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Role Play 

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ROLE PLAY

Organic Theater Company

Greenhouse Lab Theater

Let's start with the good news. In its never-ending quest for bold new voices and wonderful imaginations, Organic Theater seems to have stumbled upon a real find. Playwright Eric Berg displays a brilliant creativity and well-trained ear for dialogue in Organic's excellent production of his latest effort, Role Play, in the Greenhouse space. The bad news is that there are only about 60 minutes of original and inventive theater in Berg's play and it runs a little under two hours. It's going to need a lot of cutting, focusing, and developing if it's ever to reach the potential it appears to have.

Chris (Rafer Weigel) is the classic teenage underachiever, a character who should be familiar to anyone who went to school in the 'burbs or bought an album by Rush. Never able to come to terms with his parents' divorce and his mom's remarriage to a schmuck, Chris blows off school and immerses himself in the role-playing fantasy game Dungeons and Dragons. After school Chris and his buddies Robert (David Vanwert), Alex (Sean Patrick Hayes), and Jenny (Karen Hough) can escape their sorry existence as outcasts and dweebs and live out their fantasies of being knights and thieves, saving damsels in distress and fighting the evil monster Crag; a cool, detached Dungeon Master (Andrew J. Turner) rolls the dice that determine their fates.

As summer ends and high school rolls around, the teens in Berg's play must choose real-life roles. Since Chris is not athletic enough to be a jock or talented enough to be an actor, he withdraws from high school society. Once Jenny, the object of his teenage crush, turns her attention from Dungeons and Dragons to cheerleading and the captain of the football team, Chris gradually becomes unable to separate reality from his fantasies. With the aid of the Dungeon Master in his mind, Chris begins to plot revenge against his own personal demons--his stepfather and Jenny's lover. What begins as an innocent game of imagination turns into something horrifyingly violent and real.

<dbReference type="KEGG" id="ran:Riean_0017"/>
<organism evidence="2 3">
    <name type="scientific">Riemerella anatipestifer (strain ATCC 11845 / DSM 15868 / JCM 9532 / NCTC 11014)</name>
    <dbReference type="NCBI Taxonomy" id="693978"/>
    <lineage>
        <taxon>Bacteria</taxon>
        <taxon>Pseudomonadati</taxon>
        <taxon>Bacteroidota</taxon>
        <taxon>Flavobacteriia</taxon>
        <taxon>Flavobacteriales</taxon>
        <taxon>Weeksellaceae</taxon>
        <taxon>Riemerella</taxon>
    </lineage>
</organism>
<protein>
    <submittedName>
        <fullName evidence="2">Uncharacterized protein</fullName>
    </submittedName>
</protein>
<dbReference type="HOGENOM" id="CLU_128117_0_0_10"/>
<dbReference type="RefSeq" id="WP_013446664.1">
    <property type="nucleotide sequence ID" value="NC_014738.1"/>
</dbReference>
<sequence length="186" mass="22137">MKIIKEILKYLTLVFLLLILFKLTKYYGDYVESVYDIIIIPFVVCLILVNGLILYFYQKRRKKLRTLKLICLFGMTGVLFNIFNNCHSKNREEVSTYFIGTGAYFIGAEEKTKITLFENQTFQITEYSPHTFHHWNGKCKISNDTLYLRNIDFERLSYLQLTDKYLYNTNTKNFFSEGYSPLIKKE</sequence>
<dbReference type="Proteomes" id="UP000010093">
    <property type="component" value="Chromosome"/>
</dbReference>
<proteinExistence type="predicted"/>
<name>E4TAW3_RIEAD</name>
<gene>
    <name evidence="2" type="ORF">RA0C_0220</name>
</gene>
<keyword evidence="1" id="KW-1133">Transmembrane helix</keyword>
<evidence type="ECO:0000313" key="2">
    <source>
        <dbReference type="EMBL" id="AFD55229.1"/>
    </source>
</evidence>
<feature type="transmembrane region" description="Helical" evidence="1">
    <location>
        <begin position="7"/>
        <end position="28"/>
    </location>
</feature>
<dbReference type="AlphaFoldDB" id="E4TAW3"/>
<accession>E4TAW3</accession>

The best scenes in Role Play are those in which Chris and his pals play their game. The imagery evoked by their fantasies is fascinating, and the exchanges between the young teens are hilarious, crisp and believable. When the game begins to take over Chris's mind, his transformation from alienated teen to psychopath is plausible and chilling. Berg works up a great deal of suspense without ever getting pretentious.

Sometimes his pacing is leaden, however, and he often treats characters other than Chris as stereotypes. Jenny in particular is too much of a dippy chick, never developing a personality of her own. The dumb-jock stereotype also emerges full force, as bullying macho dudes spit goobers on unsuspecting geeky freshmen. Couldn't Berg have picked types other than football players and cheerleaders? Given the vivid imagination elsewhere in the play, one would expect him to come up with something more original than the plot of a two-minute 50s song. The adults are also two-dimensional, from Chris's pedantic, bow-tied English teacher to the swishy, frantic high school theater director.

The play also takes what seems like forever to get going, with far too much loosely written exposition. A couple of scenes from a high school production of Romeo and Juliet do advance Berg's notions about teens locked into their roles and foreshadow the play's tragic end, but they should probably be cut to keep the play moving. The conclusion also needs a bit of work. Once the plot's gears start turning, Role Play heads toward what seems an obvious and inescapable climax, only to veer off in an unexpected direction. But rather than follow through on his inspired twist, Berg gives us the most predictable windup, letting his script and the audience down with some sketchily written stylized violence.

Organic's production almost compensates for the inadequacies of Berg's script, with exceedingly good acting from just about everybody in the cast of ten and razor-sharp direction from Paul Frellick. Robert G. Smith's ingenious rotating set gives the feeling that the action is spanking along. A few cuts here and there and some rethinking and development of the characters, and Organic could have a cult hit on its hands.

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